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Munger Moss celebrates 75 years

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The Route 66 Festival will be a time of big anniversaries for the Munger Moss Motel.

It’s the 75th anniversary of the motel and Ramona Lehman’s 50th year as the motel’s owner.

Lehman said the 50th anniversary of she and her late husband Bob buying the motel was June 1.

“I say I was destined to be here,” she said. “Bob and I are from northeast Iowa. We both grew up on a farm.”

They married in 1957 and went on their honeymoon in St. Louis.

“We stayed in the King Brothers Motel on Route 66, my first encounter with Route 66,” she said.

The couple had four children. Bob farmed with his father and Ramona was an LPN, working in a doctor’s office. She said they decided to look into a lifestyle change after a severe Iowa winter storm in January 1971.

“When it stopped snowing and Bob got home the next day, his first words were ‘we’re moving south,’” she said. “We talked about it.”

She said they traveled to Springfield to visit a realtor and she remembers coming through Lebanon. They decided against doing business with that realtor, but on the way home they stopped in Lebanon and met Tim Compton, a local realtor. 

“We were gassing up and he told us about this place that was for sale,” she said. “He brought us over here, showed us around.”

She said they talked it over, then made an offer and Compton accepted.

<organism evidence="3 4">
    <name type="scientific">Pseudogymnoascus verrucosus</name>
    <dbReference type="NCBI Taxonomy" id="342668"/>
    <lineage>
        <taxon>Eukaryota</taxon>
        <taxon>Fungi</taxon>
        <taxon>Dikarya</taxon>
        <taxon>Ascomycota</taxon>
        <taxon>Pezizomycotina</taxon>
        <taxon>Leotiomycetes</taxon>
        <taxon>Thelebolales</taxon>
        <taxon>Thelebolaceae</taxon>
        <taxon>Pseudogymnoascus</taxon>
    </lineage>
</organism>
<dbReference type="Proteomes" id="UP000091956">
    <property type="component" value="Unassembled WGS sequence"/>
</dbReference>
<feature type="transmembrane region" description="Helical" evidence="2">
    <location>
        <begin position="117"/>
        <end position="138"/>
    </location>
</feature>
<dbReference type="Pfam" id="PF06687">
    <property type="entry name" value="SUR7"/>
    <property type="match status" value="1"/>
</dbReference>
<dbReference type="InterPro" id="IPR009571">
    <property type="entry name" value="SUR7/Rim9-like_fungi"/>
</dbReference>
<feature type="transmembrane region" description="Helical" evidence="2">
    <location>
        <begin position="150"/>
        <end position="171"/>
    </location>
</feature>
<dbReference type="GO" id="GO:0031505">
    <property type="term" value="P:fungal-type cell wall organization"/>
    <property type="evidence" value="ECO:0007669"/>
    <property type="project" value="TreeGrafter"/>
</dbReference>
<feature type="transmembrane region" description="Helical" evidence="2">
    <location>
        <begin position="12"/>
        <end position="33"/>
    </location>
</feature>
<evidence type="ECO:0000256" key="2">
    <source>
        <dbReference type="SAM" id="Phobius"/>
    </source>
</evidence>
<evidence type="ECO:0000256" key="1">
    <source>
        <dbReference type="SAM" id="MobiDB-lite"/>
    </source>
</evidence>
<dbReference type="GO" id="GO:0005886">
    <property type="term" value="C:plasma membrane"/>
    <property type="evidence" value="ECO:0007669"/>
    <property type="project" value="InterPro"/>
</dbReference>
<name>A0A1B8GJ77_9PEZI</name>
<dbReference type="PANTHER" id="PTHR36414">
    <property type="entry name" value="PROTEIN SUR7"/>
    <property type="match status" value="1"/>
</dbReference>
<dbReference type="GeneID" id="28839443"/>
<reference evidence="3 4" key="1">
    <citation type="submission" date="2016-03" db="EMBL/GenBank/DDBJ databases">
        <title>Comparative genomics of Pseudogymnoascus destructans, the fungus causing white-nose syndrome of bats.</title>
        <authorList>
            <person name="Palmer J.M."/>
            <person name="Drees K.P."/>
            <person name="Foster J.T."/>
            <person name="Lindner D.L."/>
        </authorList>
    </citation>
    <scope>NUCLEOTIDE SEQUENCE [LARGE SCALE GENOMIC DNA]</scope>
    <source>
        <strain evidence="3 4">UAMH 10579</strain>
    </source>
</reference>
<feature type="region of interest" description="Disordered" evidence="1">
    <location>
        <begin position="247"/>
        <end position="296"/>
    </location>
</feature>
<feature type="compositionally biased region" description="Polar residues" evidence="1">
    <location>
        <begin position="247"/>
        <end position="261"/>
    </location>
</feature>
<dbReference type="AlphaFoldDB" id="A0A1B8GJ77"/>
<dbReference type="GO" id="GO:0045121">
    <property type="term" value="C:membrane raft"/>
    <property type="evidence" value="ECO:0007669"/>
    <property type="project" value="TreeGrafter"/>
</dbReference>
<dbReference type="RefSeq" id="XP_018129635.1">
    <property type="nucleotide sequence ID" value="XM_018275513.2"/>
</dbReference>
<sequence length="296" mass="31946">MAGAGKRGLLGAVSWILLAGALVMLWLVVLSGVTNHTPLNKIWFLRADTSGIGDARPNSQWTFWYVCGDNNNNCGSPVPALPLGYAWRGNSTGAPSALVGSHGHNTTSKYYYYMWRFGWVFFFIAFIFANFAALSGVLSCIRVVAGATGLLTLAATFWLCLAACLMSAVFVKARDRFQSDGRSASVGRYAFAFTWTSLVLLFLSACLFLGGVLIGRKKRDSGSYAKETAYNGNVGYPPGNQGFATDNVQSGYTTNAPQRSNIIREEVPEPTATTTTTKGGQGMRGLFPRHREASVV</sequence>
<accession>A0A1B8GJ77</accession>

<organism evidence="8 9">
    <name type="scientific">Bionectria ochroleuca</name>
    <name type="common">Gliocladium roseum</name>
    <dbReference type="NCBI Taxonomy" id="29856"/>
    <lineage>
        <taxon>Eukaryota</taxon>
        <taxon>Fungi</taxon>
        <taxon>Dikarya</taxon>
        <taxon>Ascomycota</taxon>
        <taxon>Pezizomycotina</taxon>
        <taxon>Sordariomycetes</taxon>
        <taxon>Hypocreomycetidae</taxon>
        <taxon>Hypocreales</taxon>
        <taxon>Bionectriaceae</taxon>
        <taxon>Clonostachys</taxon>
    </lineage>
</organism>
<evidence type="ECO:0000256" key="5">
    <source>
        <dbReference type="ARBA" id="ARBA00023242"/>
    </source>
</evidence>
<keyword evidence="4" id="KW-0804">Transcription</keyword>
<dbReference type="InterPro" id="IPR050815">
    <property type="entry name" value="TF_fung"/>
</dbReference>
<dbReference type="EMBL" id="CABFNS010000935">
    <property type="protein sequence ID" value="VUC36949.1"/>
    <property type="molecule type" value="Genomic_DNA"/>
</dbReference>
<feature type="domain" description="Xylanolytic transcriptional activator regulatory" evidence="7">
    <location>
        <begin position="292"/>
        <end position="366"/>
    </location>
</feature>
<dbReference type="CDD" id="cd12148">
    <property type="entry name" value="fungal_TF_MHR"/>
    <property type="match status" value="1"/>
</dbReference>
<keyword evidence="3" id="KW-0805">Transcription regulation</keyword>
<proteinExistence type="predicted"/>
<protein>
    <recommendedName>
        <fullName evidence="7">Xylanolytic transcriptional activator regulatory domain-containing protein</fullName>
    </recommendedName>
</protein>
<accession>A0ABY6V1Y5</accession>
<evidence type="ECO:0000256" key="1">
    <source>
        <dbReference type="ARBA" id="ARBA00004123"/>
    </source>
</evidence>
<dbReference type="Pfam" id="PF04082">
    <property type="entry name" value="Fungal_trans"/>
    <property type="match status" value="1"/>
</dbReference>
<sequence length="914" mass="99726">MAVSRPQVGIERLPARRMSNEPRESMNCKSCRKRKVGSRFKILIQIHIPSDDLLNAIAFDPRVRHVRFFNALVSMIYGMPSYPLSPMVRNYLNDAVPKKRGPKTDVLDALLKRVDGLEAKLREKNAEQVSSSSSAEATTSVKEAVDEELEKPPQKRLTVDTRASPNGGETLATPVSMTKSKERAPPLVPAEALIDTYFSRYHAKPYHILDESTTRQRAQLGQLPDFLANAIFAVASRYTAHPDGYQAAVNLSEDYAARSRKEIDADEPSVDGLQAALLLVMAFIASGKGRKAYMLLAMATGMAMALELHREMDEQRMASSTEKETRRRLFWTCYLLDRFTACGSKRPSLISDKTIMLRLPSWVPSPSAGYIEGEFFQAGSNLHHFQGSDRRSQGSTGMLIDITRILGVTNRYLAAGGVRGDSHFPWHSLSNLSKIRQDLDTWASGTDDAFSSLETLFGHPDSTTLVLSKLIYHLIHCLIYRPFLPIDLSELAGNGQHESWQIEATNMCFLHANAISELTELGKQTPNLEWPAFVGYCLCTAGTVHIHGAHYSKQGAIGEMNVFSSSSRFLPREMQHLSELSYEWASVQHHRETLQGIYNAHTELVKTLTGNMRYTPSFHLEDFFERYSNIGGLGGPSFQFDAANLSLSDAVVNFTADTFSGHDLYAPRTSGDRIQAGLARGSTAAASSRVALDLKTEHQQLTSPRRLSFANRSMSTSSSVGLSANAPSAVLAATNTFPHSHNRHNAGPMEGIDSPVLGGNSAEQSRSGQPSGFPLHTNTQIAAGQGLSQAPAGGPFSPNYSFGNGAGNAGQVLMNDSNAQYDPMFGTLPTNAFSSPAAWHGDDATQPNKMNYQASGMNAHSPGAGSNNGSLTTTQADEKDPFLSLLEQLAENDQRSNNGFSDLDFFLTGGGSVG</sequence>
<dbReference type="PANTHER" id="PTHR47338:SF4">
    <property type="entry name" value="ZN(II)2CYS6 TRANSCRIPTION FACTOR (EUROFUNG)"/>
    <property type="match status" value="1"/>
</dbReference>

“The first of June, 1971, we were in Lebanon, Mo. signing papers,” she said. “Fifty years ago, Bob and I came here and signed a contract for this place, that’s a long time ago,” she said.

She said she has seen interest in Route 66 increase greatly over the years with work of the Route 66 Society.

“For many years, Route 66 didn’t mean anything to a lot of people but then all of a sudden, Lebanon has taken to Route 66 and I’m very proud of it,” she said. “Our goal is to preserve it and keep it.”

She said COVID-19 has cut back on travel worldwide, but she is looking forward to restrictions being lifted so people can resume visiting the Mother Road.

“There’s a lot of USA people too driving the roads,” she said. “They’ve been penned up with this COVID for so long, they’re ready to get out and go.”

Now, she said Route 66 is recognized as a historic highway in every state.

She said they get visitors from all over the world.

“I remember I had a woman register, she wrote she was from Moscow, Russia,” she said. 

Lehman said she has enjoyed life in Lebanon, operating the motel.

“I honestly feel very blessed, I loved what I did, I liked meeting people, talking to people, I learned from a lot of people,” she said. “I learned there were a lot of countries I didn’t know. You treat them decent, they are good people, they enjoy what they’re doing. Some of them save for   years to come to America. They love America.”  

The motel’s name, Munger Moss, referred to a sandwich shop with that name in Devil’s Elbow built in 1936 by Nellie Munger and her husband, Emmitt Moss.  The couple relocated to Lebanon after U.S. 66 bypassed Devil’s Elbow. They opened the Munger Moss Motel in 1946.

The motel’s history will be celebrated at this year’s Route 66 Festival. From 5 to 7 p.m. on June 19, the Blue Collar Kings will perform on the Munger Moss Motel patio as the Lebanon Route 66 Festival celebrates the 75th anniversary of the motel from 5 to 7 p.m. on June 19.  

Other events will include a cruise-in, a hog roast, funnel cakes by the Laclede County Shrine Club and an inflatable slide and bounce house.

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